But, if we speak of the knowledge of the soul when the human mind is limited to specific or generic knowledge, we must make another distinction. For the concurrence of two elements, apprehension and judgment about the thing apprehended, is necessary for knowledge. Therefore, the knowledge by which the nature of the soul is known can be considered with reference to apprehension and with reference to judgment.
If, then, we consider this knowledge with reference to apprehension, I say that we know the nature of the soul through species which we abstract from the senses. For our soul holds the last place among intellectual things, just as first matter does among sensible things, as the Commentator shows. For, as first matter is in potency to all sensible forms, so our possible intellect is in potency to all intelligible forms. Thus, it is, in fact, pure potency in the order of intelligible things, as matter is in the order of sensible reality. Therefore, as matter is sensible only through some added form, so the possible intellect is intelligible only through a species which is brought into it.
Hence, our mind cannot so understand itself that it immediately apprehends itself. Rather, it comes to a knowledge of itself through apprehension of other things, just as the nature of first matter is known from its receptivity for forms of a certain kind. This becomes apparent when we look at the manner in which philosophers have investigated the nature of the soul.
For, from the fact that the human soul knows the universal natures of things, they have perceived that the species by which we understand is immaterial. Otherwise, it would be individuated and so would not lead to knowledge of the universal. From the immateriality of the species by which we understand, philosophers have understood that the intellect is a thing independent of matter. And from this they have proceeded to a knowledge of the other properties of the intellective soul. Thus, the Philosopher says: “The intellect is intelligible just as the other intelligible things are.” The Commentator also affirms this in his explanation: “Intellect is understood through an intention in it, just as other intelligible things.” This intention is nothing but the intelligible species. But this intention is in the intellect as actually intelligible. In other things, however, it is not actually but only potentially intelligible.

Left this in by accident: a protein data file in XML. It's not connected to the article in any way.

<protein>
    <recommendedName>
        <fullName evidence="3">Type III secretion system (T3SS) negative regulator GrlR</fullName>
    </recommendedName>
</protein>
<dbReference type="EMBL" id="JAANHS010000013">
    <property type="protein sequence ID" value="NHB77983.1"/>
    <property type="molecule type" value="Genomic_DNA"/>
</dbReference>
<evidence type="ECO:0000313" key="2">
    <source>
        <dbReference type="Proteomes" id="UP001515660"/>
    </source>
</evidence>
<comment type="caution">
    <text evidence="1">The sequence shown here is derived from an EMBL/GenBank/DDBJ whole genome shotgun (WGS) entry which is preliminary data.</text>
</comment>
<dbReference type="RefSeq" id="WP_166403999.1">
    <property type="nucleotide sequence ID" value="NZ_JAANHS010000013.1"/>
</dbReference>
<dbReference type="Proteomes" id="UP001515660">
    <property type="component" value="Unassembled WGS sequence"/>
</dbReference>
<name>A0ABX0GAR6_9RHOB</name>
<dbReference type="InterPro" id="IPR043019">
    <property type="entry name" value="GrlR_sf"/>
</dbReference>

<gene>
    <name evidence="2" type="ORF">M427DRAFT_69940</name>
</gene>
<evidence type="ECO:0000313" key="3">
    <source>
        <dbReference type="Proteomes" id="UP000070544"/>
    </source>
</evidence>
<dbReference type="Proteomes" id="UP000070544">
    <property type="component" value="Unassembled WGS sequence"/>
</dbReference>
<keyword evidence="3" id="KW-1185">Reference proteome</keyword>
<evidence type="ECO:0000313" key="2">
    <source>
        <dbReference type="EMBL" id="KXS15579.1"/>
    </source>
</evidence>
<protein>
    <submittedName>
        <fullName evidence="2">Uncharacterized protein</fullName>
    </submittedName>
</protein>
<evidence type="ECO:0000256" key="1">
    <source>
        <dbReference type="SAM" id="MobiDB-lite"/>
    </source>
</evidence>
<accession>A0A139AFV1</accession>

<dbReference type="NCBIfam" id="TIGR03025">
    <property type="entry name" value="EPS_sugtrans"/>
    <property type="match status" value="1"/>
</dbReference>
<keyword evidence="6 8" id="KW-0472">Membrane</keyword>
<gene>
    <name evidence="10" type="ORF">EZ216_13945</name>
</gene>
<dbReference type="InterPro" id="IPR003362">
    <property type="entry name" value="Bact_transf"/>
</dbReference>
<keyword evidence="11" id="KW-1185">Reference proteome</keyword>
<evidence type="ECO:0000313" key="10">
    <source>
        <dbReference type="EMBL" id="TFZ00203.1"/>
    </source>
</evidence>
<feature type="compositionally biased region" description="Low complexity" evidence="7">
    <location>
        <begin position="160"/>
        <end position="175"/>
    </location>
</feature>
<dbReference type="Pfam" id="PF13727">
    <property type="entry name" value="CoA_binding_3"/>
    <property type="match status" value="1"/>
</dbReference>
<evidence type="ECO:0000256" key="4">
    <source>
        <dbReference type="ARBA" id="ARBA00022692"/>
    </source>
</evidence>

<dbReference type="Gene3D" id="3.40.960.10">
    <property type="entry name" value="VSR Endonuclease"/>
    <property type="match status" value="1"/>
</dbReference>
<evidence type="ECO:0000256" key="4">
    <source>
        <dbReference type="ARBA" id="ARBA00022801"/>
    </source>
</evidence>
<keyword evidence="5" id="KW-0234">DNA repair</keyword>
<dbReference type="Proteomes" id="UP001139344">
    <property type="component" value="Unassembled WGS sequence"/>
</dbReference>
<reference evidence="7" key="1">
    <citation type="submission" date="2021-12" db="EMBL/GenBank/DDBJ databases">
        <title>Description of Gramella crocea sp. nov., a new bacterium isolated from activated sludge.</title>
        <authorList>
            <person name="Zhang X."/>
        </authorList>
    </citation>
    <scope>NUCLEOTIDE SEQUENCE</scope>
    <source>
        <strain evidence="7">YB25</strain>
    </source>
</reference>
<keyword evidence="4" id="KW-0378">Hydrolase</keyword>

But, if we consider the knowledge which we have of the nature of the soul in the judgment by which we decide that it exists in such a way, as we had apprehended from the deduction mentioned above, we have knowledge of the soul inasmuch as “we contemplate inviolable truth. This is the truth from which we define to the best of our power not the kind of mind each man has, but the kind of mind it ought to be according to eternal norms,” as Augustine says. We see this inviolable truth in its likeness which is impressed on our mind to the extent that we naturally know some things as self-evident. We examine all other things with reference to these, judging of them according to these.
Thus it is clear that our mind knows itself in some way through its essence, as Augustine says, and in some way through an intention or species, as the Philosopher and the Commentator say; and, moreover, in some way in the contemplation of inviolable truth, as Augustine says. In this way, then, one must answer both sets of reasons.
Answers to Difficulties
1. Our understanding can actually understand nothing before it abstracts from phantasms. Nor can it have habitual knowledge of things other than itself, which are not within it, before the abstraction just mentioned, because species of other intelligible things are not innate in it. However, its essence is innate in it, so that it does not have to obtain it from phantasms, just as it is not the essence of matter which is received from the natural agent, but only its form, which is related to physical matter as intelligible form is related to sensible matter, as the Commentator says. Therefore, before the mind abstracts from phantasms, it has habitual knowledge of itself, by which it can perceive that it exists.